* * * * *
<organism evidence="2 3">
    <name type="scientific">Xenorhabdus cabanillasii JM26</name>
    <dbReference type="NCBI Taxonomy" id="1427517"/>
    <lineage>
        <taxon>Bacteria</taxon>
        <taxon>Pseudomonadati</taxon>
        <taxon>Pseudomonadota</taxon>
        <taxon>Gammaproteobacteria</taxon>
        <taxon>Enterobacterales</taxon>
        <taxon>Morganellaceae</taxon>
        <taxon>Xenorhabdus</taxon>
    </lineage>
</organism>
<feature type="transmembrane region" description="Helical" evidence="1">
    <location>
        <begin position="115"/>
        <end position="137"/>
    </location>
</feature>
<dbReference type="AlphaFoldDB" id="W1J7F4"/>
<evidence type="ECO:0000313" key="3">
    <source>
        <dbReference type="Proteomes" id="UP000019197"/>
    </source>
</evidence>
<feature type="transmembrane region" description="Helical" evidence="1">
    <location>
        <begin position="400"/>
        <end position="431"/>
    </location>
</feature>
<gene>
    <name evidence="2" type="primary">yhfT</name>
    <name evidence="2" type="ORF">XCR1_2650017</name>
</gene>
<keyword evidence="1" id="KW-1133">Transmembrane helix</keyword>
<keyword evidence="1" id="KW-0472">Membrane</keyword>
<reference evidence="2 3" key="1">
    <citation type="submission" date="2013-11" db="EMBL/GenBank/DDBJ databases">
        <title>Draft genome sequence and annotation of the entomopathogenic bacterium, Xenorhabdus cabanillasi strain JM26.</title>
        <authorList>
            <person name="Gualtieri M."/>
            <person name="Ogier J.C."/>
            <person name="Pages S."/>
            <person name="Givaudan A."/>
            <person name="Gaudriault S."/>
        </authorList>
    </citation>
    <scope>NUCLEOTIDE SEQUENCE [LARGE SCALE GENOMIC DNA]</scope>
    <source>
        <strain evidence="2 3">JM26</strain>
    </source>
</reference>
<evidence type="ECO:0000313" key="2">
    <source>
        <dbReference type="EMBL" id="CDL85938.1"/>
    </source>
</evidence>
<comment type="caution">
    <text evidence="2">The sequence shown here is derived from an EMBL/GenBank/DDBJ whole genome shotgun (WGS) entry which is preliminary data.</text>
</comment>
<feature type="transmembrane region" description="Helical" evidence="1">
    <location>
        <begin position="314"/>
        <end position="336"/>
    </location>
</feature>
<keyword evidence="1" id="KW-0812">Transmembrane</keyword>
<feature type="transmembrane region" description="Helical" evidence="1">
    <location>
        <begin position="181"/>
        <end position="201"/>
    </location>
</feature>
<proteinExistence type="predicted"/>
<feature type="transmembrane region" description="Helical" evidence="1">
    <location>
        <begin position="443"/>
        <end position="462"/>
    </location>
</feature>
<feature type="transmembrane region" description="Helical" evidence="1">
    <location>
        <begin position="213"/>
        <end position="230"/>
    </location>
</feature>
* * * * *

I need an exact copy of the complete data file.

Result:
<organism evidence="2 3">
    <name type="scientific">Xenorhabdus cabanillasii JM26</name>
    <dbReference type="NCBI Taxonomy" id="1427517"/>
    <lineage>
        <taxon>Bacteria</taxon>
        <taxon>Pseudomonadati</taxon>
        <taxon>Pseudomonadota</taxon>
        <taxon>Gammaproteobacteria</taxon>
        <taxon>Enterobacterales</taxon>
        <taxon>Morganellaceae</taxon>
        <taxon>Xenorhabdus</taxon>
    </lineage>
</organism>
<feature type="transmembrane region" description="Helical" evidence="1">
    <location>
        <begin position="115"/>
        <end position="137"/>
    </location>
</feature>
<dbReference type="AlphaFoldDB" id="W1J7F4"/>
<evidence type="ECO:0000313" key="3">
    <source>
        <dbReference type="Proteomes" id="UP000019197"/>
    </source>
</evidence>
<feature type="transmembrane region" description="Helical" evidence="1">
    <location>
        <begin position="400"/>
        <end position="431"/>
    </location>
</feature>
<gene>
    <name evidence="2" type="primary">yhfT</name>
    <name evidence="2" type="ORF">XCR1_2650017</name>
</gene>
<keyword evidence="1" id="KW-1133">Transmembrane helix</keyword>
<keyword evidence="1" id="KW-0472">Membrane</keyword>
<reference evidence="2 3" key="1">
    <citation type="submission" date="2013-11" db="EMBL/GenBank/DDBJ databases">
        <title>Draft genome sequence and annotation of the entomopathogenic bacterium, Xenorhabdus cabanillasi strain JM26.</title>
        <authorList>
            <person name="Gualtieri M."/>
            <person name="Ogier J.C."/>
            <person name="Pages S."/>
            <person name="Givaudan A."/>
            <person name="Gaudriault S."/>
        </authorList>
    </citation>
    <scope>NUCLEOTIDE SEQUENCE [LARGE SCALE GENOMIC DNA]</scope>
    <source>
        <strain evidence="2 3">JM26</strain>
    </source>
</reference>
<evidence type="ECO:0000313" key="2">
    <source>
        <dbReference type="EMBL" id="CDL85938.1"/>
    </source>
</evidence>
<comment type="caution">
    <text evidence="2">The sequence shown here is derived from an EMBL/GenBank/DDBJ whole genome shotgun (WGS) entry which is preliminary data.</text>
</comment>
<feature type="transmembrane region" description="Helical" evidence="1">
    <location>
        <begin position="314"/>
        <end position="336"/>
    </location>
</feature>
<keyword evidence="1" id="KW-0812">Transmembrane</keyword>
<feature type="transmembrane region" description="Helical" evidence="1">
    <location>
        <begin position="181"/>
        <end position="201"/>
    </location>
</feature>
<proteinExistence type="predicted"/>
<feature type="transmembrane region" description="Helical" evidence="1">
    <location>
        <begin position="443"/>
        <end position="462"/>
    </location>
</feature>
<feature type="transmembrane region" description="Helical" evidence="1">
    <location>
        <begin position="213"/>
        <end position="230"/>
    </location>
</feature>